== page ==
CMU Campus
Center for                           Nonlinear Analysis
CNA Home People Seminars Publications Workshops and Conferences CNA Working Groups CNA Comments Form Summer Schools Summer Undergraduate Institute PIRE Cooperation Graduate Topics Courses SIAM Chapter Seminar Positions Contact
Seminar Abstracts

Morton Gurtin, Carnegie Mellon University

Title: The formulation of gradient theories for single-crystal plasticity at small length scales: size effects

TUESDAY, February 17, 2008
Time: 1:30 P.M.
Location: PPB 300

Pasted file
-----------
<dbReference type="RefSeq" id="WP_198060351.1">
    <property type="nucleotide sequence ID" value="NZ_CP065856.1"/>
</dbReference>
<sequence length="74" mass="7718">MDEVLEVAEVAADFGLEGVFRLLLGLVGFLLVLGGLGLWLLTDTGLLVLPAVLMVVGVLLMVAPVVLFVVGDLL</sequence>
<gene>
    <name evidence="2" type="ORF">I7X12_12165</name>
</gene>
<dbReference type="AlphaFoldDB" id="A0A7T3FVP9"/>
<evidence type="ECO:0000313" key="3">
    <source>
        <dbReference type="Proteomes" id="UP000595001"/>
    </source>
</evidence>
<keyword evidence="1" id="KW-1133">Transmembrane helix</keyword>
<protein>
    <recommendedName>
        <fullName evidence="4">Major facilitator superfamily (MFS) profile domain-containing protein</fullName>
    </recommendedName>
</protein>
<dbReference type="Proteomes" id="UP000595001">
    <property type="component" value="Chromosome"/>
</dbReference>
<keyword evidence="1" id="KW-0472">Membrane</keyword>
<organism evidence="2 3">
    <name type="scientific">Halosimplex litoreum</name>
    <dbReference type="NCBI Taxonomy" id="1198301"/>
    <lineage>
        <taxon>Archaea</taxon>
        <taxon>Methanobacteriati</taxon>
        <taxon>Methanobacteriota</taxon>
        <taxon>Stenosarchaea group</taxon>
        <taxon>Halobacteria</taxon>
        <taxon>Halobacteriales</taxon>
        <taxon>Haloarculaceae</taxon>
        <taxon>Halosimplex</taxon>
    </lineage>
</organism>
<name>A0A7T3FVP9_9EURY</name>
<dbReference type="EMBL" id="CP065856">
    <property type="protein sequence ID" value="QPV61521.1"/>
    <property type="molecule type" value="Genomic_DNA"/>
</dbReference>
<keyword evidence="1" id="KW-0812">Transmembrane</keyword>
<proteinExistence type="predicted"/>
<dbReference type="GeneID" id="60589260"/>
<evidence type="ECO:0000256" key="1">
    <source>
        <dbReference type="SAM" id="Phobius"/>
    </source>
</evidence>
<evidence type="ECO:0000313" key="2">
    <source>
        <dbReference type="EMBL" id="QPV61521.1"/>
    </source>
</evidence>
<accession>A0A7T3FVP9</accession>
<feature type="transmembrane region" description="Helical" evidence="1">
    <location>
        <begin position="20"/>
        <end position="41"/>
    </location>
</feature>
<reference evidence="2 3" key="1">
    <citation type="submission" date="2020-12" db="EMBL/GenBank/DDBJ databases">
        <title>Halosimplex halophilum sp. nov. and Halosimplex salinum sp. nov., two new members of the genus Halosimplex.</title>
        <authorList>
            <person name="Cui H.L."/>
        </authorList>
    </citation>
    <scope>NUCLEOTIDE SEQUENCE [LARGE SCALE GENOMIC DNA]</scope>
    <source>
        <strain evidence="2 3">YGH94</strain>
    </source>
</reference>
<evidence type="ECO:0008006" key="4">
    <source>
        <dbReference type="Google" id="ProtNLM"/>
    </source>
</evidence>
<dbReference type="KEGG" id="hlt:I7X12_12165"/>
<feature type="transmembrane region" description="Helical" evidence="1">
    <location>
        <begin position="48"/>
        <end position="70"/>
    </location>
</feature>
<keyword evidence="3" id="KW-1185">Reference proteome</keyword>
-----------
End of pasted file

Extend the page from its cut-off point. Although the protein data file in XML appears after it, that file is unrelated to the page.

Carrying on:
Abstract: This talk discusses a finite-deformation, gradient theory of single crystal plasticity --- concentrating on the steps involved in its formulation. The theory is based on a system of microscopic force balances, one balance for each slip system, derived from the principle of virtual power, and a mechanical version of the second law that includes, via the microscopic forces, work performed during plastic flow. When combined with thermodynamically consistent constitutive relations the microscopic force balances become flow rules for the individual slip systems. Because these flow rules are in the form of partial differential equations requiring boundary conditions, they are nonlocal. The chief new ingredient in the theory is a free energy dependent on densities of geometrically necessary dislocations. Predictions of the theory obtained via computations are shown to agree well with discrete dislocation simulations. Further --- using published experimental data for several polycrystalline materials --- it is shown that the theory explains the $D^{-1}$ dependence of the initial yield stress on the grain size $D$ in the submicron to several micron range.